Novelist David Mitchell talked about his new book, Utopia Avenue (out on July 14th, 2020) at Hay Festival Digital, in conversation with John Mitchinson, head of research for BBC’s QI series.
Set in the world of rock music in 1967-8, featuring real people such as Francis Bacon in walk-on parts and iconic venues such as the Marquee Club in Soho, the title of the book is the name of a (fictitious) band. It must have been “immense fun researching and writing it,” said Mitchinson, observing that Utopia Avenue “is a David Mitchell book, but also something of a departure.”
“I had enormous fun,” said the author. “I want to make my books different from each other. This was an era we’re familiar with, or overfamiliar with. I thought I was … legends get in the way – our collective cultural memory obscures grottier truths that the legends have grown out of.”
The core of the book is how the band comes together – four “waifs and strays,” found by a manager figure. Mitchell didn’t want too much “Spinal Tap or testosterone,” so he has created female vocalist Elf Holloway, blues bassist Dean Moss, guitar virtuoso Jasper de Zoet and jazz drummer Griff Griffin.
Each of the chapters is named after a song and has the point of view of the band member who wrote it, and for each one Mitchell listened to that particular style of music while writing. Mitchinson was surprised to learn that the novelist had never been in a band. “No, I’m not a musician. Took some guitar and piano lessons and still continue with the piano.” But most of the ‘authenticity’ in the book comes from speaking to people who had been in bands a lot – he “harvested IWATHs (‘I Was There’s’)” from them. He also watched “some great documentaries and interviews, read some music memoirs.”
Mitchell talked about the term “scenius”, coined by Brian Eno, the idea of genius being embedded in a scene, rather than a person. This could be applied to the late ‘60s, when “art and business, media, socioeconomics combined in one geographical location. Soho was a “bizarre, sordid, provocative psycho-geographical square mile of London … not on any administrative map, it is a place and isn’t … an idea and concept, as much as a place you walk through. Utopia Avenue was his attempt to “build a time machine” and travel back to this era of “great music.”
John Mitchinson marvelled at the 18 months between The Beatles’ Rubber Soul and White Album. To him it was “inconceivable that anything so seismic could happen again.” What must it have been like to live in that time and hear Sergeant Pepper for the first time? Or hang out in the Colony Room with Francis Bacon? “Luckily it’s within living memory,” said Mitchell, who was able to call on his ‘IWATH’s.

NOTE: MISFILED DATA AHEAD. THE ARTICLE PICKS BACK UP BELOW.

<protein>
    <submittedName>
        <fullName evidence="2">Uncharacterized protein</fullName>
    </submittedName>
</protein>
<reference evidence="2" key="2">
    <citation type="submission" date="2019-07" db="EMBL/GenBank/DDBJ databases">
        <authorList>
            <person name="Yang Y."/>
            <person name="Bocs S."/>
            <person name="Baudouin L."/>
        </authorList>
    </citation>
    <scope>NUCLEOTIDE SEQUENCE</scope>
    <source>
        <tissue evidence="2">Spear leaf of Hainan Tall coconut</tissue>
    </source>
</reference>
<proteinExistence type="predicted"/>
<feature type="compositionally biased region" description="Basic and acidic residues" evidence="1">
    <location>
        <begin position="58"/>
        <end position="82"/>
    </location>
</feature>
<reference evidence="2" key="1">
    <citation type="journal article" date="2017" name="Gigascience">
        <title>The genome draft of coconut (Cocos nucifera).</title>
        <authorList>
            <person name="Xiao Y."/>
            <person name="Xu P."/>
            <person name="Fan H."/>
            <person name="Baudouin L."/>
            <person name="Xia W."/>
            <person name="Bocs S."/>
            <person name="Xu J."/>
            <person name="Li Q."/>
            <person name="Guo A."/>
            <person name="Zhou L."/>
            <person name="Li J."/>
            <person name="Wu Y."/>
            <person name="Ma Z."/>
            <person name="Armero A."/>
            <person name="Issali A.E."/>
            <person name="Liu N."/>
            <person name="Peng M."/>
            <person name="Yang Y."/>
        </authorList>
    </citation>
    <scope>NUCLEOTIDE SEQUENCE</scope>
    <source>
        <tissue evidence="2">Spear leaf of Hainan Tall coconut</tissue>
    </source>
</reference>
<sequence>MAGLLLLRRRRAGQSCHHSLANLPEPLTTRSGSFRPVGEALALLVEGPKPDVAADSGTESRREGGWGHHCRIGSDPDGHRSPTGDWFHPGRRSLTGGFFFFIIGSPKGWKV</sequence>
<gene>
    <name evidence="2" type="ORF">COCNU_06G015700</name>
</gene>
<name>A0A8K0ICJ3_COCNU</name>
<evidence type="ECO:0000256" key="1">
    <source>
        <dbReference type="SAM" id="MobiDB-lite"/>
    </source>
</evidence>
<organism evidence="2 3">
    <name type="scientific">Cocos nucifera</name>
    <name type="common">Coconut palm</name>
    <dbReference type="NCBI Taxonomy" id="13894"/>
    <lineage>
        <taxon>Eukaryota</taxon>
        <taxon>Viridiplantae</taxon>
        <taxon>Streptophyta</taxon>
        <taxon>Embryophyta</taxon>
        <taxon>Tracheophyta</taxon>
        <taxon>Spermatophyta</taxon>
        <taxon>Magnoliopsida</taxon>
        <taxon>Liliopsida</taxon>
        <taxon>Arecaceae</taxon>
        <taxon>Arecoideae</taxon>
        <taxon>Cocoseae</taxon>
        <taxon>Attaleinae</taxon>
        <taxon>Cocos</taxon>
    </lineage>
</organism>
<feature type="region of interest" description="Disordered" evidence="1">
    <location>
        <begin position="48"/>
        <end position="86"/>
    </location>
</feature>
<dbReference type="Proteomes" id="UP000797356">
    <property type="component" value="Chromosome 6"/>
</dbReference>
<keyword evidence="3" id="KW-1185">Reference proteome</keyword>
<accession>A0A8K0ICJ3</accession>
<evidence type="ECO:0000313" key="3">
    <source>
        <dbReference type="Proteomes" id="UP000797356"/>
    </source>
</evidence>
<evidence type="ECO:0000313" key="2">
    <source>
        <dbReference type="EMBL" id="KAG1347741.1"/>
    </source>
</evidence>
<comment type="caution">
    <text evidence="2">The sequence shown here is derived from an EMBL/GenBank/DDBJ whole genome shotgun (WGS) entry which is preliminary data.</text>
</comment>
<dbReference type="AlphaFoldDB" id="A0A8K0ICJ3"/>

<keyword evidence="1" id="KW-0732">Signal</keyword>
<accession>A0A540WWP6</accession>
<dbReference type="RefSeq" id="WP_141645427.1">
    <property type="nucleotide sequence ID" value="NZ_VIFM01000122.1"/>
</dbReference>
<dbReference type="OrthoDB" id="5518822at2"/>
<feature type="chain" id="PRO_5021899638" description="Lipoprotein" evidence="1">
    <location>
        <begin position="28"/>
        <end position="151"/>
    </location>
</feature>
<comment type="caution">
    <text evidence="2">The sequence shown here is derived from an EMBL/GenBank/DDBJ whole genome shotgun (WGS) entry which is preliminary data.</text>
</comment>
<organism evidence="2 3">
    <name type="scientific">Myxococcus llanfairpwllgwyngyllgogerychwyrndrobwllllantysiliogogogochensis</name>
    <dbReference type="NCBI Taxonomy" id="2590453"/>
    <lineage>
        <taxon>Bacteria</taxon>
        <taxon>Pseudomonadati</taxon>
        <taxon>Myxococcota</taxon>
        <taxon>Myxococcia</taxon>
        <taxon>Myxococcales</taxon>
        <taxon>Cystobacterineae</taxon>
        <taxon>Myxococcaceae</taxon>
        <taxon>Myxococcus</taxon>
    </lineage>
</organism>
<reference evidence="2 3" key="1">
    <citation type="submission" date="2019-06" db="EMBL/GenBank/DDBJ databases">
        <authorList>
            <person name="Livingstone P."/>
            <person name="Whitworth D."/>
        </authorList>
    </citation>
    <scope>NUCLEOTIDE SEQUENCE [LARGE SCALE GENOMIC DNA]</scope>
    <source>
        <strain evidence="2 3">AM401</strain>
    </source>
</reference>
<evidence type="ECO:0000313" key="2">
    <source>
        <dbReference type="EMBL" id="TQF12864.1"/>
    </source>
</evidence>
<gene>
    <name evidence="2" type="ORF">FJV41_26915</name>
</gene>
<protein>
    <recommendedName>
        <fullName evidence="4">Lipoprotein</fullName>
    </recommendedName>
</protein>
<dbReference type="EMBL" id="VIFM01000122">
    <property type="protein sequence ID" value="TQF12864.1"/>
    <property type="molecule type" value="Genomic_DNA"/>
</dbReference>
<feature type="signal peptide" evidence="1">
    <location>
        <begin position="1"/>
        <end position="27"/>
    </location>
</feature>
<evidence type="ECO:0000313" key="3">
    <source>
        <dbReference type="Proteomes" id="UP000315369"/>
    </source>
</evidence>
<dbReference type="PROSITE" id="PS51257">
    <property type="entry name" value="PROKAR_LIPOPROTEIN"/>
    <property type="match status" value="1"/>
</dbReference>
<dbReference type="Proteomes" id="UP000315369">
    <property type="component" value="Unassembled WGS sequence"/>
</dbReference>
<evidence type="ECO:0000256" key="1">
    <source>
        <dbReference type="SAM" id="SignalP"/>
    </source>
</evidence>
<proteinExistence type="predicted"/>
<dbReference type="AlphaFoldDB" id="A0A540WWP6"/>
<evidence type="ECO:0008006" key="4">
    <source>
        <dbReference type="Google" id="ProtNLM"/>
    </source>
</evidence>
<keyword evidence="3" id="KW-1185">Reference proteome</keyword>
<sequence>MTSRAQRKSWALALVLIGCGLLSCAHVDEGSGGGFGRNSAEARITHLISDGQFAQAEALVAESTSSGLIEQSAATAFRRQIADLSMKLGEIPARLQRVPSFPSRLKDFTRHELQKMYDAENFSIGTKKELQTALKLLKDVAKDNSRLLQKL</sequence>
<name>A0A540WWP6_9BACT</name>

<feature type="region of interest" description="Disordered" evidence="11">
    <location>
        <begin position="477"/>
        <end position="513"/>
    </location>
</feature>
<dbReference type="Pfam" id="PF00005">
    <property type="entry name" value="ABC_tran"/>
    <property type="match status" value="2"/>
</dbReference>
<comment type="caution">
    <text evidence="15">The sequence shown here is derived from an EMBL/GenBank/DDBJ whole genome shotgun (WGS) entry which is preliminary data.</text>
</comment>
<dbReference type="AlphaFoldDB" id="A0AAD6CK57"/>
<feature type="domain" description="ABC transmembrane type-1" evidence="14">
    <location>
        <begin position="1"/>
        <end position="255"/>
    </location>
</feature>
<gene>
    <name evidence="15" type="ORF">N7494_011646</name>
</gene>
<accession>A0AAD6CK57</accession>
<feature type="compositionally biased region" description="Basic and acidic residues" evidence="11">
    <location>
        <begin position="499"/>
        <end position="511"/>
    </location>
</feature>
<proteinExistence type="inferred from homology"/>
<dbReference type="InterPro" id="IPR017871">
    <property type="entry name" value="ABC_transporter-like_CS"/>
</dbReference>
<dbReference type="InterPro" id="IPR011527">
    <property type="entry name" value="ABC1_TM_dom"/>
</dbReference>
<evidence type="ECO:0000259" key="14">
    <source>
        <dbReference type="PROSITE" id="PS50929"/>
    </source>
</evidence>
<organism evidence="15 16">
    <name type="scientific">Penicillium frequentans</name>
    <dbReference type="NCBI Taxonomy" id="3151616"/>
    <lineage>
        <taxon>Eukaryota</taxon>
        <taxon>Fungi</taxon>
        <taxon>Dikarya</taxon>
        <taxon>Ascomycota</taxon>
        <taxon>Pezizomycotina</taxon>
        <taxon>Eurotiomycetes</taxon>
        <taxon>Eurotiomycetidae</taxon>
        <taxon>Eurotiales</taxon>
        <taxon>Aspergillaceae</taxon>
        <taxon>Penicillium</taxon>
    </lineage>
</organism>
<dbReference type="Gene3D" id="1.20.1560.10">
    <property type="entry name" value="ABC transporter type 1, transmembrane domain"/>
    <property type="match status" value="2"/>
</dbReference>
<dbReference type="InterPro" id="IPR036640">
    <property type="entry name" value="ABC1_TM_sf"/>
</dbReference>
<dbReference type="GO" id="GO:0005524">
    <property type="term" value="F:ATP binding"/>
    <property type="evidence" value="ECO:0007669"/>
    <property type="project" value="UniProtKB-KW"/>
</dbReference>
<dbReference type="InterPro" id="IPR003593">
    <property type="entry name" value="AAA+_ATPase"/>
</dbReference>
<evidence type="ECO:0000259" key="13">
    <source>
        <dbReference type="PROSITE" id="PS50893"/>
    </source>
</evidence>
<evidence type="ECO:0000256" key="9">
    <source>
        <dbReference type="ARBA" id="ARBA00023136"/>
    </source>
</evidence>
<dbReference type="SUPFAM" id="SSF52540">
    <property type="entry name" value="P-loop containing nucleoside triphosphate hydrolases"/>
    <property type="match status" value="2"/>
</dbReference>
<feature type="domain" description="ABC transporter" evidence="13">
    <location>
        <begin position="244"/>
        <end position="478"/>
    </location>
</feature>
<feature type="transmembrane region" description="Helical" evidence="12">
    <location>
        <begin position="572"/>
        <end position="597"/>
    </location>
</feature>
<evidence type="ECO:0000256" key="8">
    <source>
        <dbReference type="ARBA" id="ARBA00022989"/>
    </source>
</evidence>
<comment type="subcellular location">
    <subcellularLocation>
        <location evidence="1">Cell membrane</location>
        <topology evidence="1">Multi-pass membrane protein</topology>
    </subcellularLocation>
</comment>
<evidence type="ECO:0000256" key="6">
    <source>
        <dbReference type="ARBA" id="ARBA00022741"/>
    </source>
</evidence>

Utopia Avenue has been described as ‘the great rock and roll novel’ (Tony Parsons). What were the other contenders? Mitchell mentioned Kill Your Friends by John Niven and Salman Rushdie’s The Ground Beneath Her Feet. But there weren’t many – why? Mitchell quoted “writing about music is like dancing about architecture” (attributed variously to Frank Zappa, Elvis Costello and actor Martin Mull). “Music is an art form beyond language,” said Mitchell. “How to capture it? It’s an oxymoron … ooh, it’s hard. It takes a Houdini-esque feat of escapology to produce a description of a live band … a poor, meagre imitation of the real thing.” Most novelists don’t even try, because “they have more sense than me.”
Were any supernatural elements retained in the new book?
Mitchell: “if you’ve read The Thousand Autumns of Jacob de Zoet or The Bone Clocks, yes (Jasper de Zoet shares a name with Jacob), but if you haven’t read anything the answer’s ‘no’.”
What comes first, characters story or physical place?
“When and where – the physical world. I start with the world, plot and characters work in tandem. I require the one to catch up the other. It’s a kind of walking race between plot and characters.” This question was “a pint of beer and half-an-hour question.”
Mitchinson: “David Bowie makes a couple of important appearances in the novel. He has important truths to impart to Jasper …”
Mitchell: “He needs to do something, not just be eye-candy. But he can’t have a pivotal role either … all these people are no longer with us, but they have families …
If you could choose a supergroup which musicians would be in it?
Lisa Hannigan as singer; David Gilmour on guitar; Neil Peart or Ginger Baker on drums. Or Charlie Watts or Mick Fleetwood; Geddy Lee from Rush on bass.
Mitchinson: Music obviously matters to you, it’s a genuine passion …
Mitchell: “Tunes can allow you to overlook less inspired lyrics. Songs are mysterious things: life-enhancing, mood-shifting, politically-rallying. The book of love has music in it … some of it is transcendental; some of it is really dumb.”
Who would be your dream music writer to talk to you about this book?
“I almost wouldn’t want an eminent music writer … would prefer to talk to Joni Mitchell, Paul Simon or McCartney and ask them how they do what they do, this mysterious thing.”